Democratic lawmaker attempts to restore transit funding to House transportation bill


“To eliminate transit’s dedicated funding stream and relegate funding to the political machinations of the appropriations process is, effectively, to kill transit funding," he continued. "In 1982, President Reagan raised the gas tax and added mass transit to the Highway Trust Fund. He certainly believed that mass transit deserved stable funding. It has worked well for the last three decades, and there is no reason to change it now.”

Nadler's office said his amendment was co-sponsored by Reps. Steven LaTourette (R-Ohio), Earl BlumenauerEarl BlumenauerTrump threatens to double down on Portland in other major cities Federal agents deployed to Portland did not have training in riot control: NYT US attorney calls for investigation into unmarked federal agents arresting protesters in Oregon MORE (D-Ore.), Chris Gibson (R-N.Y.), Joseph Crowley (D-N.Y.), Bob Turner (R-N.Y.), Charles Rangel (D-N.Y.), Michael Grimm (R-N.Y.), John Lewis (D-Ga.), Mike Fitzpatrick (R-Pa.), Nan Hayworth (R-N.Y.) and D.C. Del. Eleanor Holmes Norton (D).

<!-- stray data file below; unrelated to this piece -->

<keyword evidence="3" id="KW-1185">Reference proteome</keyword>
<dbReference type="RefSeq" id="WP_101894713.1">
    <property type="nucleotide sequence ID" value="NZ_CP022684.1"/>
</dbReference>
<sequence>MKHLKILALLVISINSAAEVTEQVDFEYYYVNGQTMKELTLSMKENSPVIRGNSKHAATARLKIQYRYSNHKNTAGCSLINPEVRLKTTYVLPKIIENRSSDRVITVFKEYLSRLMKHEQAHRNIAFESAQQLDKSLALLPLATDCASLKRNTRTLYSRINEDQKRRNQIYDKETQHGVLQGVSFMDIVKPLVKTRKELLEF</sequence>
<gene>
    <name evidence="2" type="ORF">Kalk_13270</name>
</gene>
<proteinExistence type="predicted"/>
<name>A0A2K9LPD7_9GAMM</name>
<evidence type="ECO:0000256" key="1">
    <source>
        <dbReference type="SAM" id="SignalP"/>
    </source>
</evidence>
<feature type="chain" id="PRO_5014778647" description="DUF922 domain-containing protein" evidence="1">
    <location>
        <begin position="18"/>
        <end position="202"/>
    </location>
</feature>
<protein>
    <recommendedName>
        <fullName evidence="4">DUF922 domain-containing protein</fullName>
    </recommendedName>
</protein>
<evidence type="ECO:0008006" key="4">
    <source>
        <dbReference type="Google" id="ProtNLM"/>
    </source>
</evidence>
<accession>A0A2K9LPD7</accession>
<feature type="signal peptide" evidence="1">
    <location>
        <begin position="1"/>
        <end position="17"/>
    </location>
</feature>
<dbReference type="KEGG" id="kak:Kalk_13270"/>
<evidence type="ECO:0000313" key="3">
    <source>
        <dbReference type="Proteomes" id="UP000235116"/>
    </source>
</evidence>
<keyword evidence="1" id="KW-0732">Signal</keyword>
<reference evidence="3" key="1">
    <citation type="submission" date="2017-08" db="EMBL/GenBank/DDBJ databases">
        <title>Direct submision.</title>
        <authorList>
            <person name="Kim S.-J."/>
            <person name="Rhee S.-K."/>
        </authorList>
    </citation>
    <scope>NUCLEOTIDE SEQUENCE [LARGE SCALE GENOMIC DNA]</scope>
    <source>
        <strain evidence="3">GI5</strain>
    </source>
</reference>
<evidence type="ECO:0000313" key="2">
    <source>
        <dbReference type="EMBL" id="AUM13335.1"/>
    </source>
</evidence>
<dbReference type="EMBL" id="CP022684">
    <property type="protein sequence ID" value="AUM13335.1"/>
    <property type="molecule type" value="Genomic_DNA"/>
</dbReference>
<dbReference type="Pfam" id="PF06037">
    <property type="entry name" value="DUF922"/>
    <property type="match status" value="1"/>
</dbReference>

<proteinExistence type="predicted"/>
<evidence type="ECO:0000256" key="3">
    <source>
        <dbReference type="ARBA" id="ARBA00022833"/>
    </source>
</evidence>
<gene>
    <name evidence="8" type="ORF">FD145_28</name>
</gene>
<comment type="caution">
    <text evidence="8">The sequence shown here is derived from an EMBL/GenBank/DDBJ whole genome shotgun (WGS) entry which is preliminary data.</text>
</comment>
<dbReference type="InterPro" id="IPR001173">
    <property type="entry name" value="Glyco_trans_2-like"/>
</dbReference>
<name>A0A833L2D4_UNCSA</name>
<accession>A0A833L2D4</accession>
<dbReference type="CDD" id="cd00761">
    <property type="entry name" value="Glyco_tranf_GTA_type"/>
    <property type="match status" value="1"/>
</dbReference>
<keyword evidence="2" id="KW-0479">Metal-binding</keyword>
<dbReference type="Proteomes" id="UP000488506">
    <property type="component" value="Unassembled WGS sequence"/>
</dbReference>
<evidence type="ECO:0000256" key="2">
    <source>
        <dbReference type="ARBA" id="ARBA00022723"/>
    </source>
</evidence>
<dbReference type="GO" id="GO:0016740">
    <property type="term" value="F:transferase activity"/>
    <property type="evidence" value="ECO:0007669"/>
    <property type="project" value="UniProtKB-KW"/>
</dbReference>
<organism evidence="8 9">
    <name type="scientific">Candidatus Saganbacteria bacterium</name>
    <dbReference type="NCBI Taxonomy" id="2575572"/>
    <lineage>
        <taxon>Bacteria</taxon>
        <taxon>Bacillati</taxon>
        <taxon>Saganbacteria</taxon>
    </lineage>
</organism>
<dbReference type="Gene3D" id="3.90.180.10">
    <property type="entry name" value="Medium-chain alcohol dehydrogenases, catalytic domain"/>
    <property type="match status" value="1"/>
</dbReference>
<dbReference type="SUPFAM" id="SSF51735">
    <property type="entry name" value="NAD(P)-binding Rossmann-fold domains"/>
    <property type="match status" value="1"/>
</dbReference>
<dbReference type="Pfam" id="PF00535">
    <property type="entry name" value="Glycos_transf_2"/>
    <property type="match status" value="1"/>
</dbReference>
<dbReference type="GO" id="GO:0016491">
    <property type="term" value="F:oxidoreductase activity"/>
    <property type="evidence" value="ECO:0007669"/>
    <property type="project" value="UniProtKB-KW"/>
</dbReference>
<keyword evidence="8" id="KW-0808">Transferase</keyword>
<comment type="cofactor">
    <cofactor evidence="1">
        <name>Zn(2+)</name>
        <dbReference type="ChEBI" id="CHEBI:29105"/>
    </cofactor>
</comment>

In addition to restoring the Highway Trust Fund's mass transit account and restoring the gas tax funding to it, Nadler's amendment would set aside $40 billion of the transportation bill's $260 billion for public transportation.

Transportation advocates and civil-rights groups have opposed cutting the dedicated funding for public transportation, arguing it is an attack on transit.

"The late-hour move to revoke a promise to transit riders made under President Ronald Reagan is surely a historical low point in transportation policy-making in this country,” Transportation for America Director James Corless said in a statement earlier this month.

The Washington, D.C.-based Leadership Conference on Civil and Human Rights added last week that cutting public transit funding would cause a violation of the rights of minorities.

"Communities of color, low-income Americans and people with disabilities will be disproportionately impacted since they are the most transit dependent communities and negotiate their daily lives on mass transportation to reach employment, health care, and educational centers," the coalition said in a letter to lawmakers.